Chances Are 

Two memoirs; two case studies.

Pat Conroy

David G. Spielman

Pat Conroy

Case study #1: A white boy grows up a military brat in the rapidly changing, mid-20th-century South. His father, a Marine Corps fighter pilot from Chicago with a hair-trigger temper, regularly beats up on the boy and his mother too. But that mother, a daughter of the South, adores reading. The boy grows up an avid reader as well. He, in fact, takes refuge in it. But for college, he becomes a cadet at the Citadel in Charleston. The boy's chances of becoming a military man like his father or a writer, one of America's most popular, are what?

Case study #2: A black girl grows up in the racially charged, mid-20th-century South. Her father is a minister, athletic coach, guidance counselor, and later university dean; her mother is a public-school teacher and lover of classical music. Both instill in their daughter (and only child) a determination to be twice as good as any child, black or white. The girl's chances of becoming an authority on U.S.-Soviet relations, the provost of Stanford University, and America's 66th secretary of state (and the first black woman to hold that office) are what?

The answers to those questions go without saying if your name is Pat Conroy or Condoleezza Rice, and both of them have new books: Conroy's My Reading Life (Doubleday) and Rice's Extraordinary, Ordinary People: A Memoir of Family (Crown).

"Unwitnesses to our own history": That's how Conroy describes himself and six brothers and sisters after his mother would tell the children that they did not see what their father had just done, which was Donald Conroy backhanding his wife Peg to bring an argument to a close.

Witness to his own history is, however, exactly what Conroy is in the 15 chapters that make up My Reading Life, and those chapters cover more than Conroy's beleaguered early home life. See him, already "word-haunted," entering Gene Norris' high school English class in 1961, just the man and mentor Conroy needed. Watch Conroy's "deliverance" inside a used book shop in Atlanta. And cringe as Norman Berg, a book rep, teaches an innocent Conroy the realities of the book business and gives the young author the time and space to finish his novel The Great Santini (a portrait of that dastardly father, Donald). A first book conference got Conroy booed for being a man (inside a roomful of arch-feminists). The city of Paris taught him how to respond to a guy on the street and, shockingly, in flames. And Thomas Wolfe, Leo Tolstoy, and James Dickey gave Conroy the models to write and live by.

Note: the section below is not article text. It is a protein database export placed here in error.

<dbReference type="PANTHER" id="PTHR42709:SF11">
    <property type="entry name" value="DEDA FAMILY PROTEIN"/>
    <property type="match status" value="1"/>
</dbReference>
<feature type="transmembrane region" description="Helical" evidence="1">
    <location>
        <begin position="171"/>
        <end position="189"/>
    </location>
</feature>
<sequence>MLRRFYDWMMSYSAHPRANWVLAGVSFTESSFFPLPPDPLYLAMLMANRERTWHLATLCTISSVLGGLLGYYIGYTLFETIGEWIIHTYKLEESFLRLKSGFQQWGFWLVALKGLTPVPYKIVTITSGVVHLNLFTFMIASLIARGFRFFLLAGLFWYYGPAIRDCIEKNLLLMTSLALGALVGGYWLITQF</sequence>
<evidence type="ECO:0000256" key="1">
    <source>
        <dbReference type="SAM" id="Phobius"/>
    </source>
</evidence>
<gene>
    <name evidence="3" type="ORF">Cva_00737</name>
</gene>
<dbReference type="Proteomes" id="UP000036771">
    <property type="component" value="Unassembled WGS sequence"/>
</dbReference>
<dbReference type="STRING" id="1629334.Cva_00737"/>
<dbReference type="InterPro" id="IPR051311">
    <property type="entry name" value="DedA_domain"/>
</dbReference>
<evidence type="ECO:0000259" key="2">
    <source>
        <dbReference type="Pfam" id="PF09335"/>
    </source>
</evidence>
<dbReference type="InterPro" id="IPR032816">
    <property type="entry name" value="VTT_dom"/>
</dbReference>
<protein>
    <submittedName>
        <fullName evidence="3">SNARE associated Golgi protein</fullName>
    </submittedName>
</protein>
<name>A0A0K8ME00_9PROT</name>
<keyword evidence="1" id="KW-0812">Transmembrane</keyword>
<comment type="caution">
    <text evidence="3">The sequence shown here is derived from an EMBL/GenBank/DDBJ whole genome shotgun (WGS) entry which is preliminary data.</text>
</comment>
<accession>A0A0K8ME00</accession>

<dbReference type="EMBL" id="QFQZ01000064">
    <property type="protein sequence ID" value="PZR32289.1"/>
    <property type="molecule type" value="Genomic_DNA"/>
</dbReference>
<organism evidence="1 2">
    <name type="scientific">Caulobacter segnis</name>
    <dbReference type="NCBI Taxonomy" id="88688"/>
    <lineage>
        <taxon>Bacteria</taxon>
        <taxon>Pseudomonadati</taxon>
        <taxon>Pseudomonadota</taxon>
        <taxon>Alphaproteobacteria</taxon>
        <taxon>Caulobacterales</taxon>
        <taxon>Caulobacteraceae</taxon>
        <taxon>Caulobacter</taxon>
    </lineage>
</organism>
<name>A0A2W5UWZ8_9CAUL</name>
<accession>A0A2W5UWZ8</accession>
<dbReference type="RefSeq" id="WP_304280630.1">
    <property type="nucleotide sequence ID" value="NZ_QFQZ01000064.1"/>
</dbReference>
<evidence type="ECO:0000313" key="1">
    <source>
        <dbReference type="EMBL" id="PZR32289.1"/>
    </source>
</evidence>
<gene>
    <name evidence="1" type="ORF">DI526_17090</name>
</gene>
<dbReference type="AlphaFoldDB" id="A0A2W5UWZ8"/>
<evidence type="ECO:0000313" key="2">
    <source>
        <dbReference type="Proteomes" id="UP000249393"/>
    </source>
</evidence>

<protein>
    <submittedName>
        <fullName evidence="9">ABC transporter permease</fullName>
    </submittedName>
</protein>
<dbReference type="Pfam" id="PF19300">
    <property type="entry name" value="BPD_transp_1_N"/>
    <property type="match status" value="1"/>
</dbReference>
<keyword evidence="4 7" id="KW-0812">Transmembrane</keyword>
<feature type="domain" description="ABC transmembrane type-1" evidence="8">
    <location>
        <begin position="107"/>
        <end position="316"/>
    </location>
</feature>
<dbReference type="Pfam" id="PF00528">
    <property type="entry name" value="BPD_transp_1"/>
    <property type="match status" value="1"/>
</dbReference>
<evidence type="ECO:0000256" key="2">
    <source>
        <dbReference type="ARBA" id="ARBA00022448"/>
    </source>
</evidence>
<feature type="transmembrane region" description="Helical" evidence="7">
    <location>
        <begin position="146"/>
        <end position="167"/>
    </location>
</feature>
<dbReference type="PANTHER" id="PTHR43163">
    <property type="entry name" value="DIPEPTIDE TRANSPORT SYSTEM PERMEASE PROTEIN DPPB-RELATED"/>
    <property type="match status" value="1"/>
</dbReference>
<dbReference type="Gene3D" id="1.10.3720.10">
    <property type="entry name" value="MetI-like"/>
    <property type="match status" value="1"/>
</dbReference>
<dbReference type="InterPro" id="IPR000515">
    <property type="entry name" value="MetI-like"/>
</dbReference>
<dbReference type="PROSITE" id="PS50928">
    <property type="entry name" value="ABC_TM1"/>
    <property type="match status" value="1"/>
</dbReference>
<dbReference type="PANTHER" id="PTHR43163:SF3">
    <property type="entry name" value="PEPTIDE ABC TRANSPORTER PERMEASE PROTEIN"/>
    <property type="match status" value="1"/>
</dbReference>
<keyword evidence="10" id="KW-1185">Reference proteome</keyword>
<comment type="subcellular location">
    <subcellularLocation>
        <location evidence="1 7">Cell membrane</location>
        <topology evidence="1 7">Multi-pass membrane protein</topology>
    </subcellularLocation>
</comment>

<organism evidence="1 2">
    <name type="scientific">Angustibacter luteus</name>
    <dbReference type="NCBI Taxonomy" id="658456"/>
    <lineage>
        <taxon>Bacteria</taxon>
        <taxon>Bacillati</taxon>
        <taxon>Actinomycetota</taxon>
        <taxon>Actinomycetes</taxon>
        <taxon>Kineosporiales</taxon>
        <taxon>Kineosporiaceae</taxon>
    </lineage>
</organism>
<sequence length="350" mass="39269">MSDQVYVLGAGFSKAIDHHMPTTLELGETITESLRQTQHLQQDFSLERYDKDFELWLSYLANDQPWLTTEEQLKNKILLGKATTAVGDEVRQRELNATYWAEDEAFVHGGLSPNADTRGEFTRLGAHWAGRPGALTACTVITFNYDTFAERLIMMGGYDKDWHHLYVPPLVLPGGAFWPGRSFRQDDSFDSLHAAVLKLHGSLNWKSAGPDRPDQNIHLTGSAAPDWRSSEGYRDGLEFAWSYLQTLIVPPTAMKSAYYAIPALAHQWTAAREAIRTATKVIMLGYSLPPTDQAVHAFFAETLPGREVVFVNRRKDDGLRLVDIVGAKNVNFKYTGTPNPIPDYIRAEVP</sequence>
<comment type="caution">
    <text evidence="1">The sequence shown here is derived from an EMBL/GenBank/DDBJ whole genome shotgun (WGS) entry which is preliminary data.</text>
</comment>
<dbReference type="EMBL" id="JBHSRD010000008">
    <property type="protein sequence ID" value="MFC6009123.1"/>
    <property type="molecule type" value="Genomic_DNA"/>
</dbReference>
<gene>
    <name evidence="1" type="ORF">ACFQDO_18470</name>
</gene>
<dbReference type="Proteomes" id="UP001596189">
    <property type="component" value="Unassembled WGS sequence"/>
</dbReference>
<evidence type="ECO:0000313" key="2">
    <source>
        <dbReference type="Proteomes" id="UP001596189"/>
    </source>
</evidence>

"I have built a city from the books I've read," Conroy writes. My Reading Life makes of that city a heartfelt grand tour.

No need to go into Condoleezza Rice's memoir hunting for scenes of childhood beatings. The one time she received a spanking from her dad, according to Extraordinary, Ordinary People, was the time she ignored her parents' order that she not get to her Halloween costume on the top shelf of a closet. Her parents normally knew better than to resort to physical disciplining. All they had to say to the young Condoleezza was that they were "disappointed" in her, and their daughter was back on track: studying hard and practicing hard, whether it be at the piano (though she admits to a later liking of Led Zeppelin) or figure skating or anything she put her mind to.

What she's made of herself in the past decade, history (and another memoir?) will say. For now, Rice is saying that it was her immediate family and extended family who gave much and expected much from this well-educated daughter of Republican parents and a Republican herself — a daughter who defends affirmative action but who bristles at identity politics, victimhood, and patronizing Democrats. Self-sufficiency: That was the watchword in this household, a household that owed everything to the example set by the author's parents, John and Angelena Rice.

Pat Conroy and Condoleezza Rice will be in Memphis in the coming week for events at Davis-Kidd Booksellers. Conroy will discuss and sign copies of My Reading Life on Tuesday, November 2nd, at 6 p.m.

Rice will discuss and sign copies of Extraordinary, Ordinary People (along with the children's version of her memoir, Condoleezza Rice) on Wednesday, November 3rd. (Line ticket required; ticket issued at time of book purchase.) The signing will begin at approximately 6:40 p.m. But at 6 p.m., be on hand when Memphis mayor A C Wharton and Shelby County mayor Mark Luttrell put some questions to Condoleezza Rice.

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